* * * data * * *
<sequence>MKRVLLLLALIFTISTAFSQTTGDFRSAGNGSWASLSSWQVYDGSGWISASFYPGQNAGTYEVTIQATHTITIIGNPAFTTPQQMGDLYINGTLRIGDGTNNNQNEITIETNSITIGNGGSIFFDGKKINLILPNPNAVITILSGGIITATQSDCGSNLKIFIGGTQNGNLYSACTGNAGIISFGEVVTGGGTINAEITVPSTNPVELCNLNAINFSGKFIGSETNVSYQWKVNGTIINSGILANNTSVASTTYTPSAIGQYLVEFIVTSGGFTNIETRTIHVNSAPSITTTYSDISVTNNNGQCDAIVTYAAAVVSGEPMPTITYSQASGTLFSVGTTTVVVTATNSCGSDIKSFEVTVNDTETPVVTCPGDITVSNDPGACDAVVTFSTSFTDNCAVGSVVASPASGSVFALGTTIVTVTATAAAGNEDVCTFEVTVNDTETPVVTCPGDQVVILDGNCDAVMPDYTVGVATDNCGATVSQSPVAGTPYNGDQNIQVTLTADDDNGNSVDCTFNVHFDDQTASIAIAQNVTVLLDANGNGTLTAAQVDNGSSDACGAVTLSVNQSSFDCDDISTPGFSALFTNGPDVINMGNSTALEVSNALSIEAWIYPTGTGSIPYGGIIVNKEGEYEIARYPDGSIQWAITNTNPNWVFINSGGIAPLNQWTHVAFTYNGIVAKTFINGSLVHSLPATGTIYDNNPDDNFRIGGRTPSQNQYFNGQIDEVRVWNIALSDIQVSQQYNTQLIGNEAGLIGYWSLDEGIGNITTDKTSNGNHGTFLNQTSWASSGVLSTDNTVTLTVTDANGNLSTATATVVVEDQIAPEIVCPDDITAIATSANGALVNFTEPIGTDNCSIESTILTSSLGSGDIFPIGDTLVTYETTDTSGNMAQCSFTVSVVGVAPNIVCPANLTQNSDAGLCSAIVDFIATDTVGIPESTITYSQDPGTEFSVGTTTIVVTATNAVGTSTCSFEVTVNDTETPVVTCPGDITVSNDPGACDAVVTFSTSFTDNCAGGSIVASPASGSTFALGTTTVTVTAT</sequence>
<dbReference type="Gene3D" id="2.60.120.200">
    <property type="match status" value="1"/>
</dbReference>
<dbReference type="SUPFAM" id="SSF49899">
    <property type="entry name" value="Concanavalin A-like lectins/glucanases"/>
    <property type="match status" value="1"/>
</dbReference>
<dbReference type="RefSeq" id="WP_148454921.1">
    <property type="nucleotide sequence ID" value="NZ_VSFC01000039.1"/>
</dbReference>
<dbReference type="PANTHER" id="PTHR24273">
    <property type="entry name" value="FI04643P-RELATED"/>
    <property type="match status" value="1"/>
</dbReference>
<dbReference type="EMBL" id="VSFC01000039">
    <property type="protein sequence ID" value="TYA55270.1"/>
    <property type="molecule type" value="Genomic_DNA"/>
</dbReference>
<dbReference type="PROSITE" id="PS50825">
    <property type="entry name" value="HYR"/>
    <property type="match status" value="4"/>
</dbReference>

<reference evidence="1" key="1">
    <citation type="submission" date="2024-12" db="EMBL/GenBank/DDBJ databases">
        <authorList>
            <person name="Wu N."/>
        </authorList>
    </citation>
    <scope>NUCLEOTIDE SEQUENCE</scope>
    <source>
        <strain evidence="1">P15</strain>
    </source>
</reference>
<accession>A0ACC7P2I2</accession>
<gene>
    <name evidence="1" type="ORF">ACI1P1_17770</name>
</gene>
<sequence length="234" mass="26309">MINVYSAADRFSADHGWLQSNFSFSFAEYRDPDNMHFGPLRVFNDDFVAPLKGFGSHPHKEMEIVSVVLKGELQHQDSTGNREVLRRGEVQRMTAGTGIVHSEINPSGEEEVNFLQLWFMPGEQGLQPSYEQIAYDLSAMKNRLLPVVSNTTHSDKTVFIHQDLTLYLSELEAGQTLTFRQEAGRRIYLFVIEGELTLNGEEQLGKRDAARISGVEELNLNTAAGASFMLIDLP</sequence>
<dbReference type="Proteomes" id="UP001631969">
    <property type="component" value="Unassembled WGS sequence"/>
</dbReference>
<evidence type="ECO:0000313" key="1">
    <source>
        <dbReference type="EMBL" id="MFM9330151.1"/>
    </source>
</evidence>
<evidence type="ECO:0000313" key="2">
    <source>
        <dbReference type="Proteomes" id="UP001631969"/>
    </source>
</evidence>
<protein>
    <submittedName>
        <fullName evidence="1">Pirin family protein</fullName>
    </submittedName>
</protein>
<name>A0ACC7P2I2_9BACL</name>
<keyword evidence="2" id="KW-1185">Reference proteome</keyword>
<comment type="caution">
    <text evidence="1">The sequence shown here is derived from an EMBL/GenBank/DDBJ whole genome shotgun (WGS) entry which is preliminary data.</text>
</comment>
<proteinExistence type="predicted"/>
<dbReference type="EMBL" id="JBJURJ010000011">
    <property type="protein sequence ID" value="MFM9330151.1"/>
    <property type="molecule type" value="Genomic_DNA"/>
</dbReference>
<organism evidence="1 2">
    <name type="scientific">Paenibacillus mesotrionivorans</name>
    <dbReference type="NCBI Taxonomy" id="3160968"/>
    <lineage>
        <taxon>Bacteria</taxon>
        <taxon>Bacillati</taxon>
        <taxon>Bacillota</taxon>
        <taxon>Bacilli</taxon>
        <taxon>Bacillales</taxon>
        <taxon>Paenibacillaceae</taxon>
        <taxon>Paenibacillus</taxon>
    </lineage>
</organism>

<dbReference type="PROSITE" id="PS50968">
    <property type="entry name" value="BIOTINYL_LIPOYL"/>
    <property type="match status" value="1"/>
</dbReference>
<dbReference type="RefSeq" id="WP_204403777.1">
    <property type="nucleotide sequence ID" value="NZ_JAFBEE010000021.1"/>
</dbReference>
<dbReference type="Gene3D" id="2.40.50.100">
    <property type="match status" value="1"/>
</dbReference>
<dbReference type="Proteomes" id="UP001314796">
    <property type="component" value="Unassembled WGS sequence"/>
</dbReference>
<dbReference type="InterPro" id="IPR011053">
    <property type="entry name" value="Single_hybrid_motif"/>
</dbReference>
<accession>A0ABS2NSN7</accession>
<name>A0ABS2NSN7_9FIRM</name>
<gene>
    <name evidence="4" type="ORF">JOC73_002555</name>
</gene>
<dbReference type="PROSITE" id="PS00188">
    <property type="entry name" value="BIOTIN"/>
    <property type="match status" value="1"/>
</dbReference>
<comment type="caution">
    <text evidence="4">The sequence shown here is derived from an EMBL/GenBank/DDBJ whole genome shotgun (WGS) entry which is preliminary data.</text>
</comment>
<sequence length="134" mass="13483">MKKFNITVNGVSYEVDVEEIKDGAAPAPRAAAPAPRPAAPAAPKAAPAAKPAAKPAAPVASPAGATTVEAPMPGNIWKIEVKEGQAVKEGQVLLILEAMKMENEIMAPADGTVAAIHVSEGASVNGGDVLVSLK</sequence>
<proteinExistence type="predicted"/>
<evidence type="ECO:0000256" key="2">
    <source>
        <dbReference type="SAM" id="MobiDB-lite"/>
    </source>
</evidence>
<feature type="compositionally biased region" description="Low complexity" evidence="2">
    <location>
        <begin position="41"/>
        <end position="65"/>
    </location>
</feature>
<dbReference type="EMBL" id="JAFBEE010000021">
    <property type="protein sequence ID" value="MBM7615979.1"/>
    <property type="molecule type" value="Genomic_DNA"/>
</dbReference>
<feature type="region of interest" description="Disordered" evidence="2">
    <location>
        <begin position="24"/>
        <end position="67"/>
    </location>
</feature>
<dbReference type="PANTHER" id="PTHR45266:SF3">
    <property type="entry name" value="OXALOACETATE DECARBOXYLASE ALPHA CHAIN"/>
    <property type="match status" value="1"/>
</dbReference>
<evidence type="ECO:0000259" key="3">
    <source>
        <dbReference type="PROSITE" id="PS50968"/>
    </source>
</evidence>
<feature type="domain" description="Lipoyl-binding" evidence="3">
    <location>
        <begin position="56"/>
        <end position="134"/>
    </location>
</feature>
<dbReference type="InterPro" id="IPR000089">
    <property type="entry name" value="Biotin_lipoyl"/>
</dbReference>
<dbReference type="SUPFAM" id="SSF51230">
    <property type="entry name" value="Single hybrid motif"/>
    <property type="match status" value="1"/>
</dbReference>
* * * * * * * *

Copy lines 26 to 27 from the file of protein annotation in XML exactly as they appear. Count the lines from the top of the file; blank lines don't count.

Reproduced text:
        <authorList>
            <person name="Wu N."/>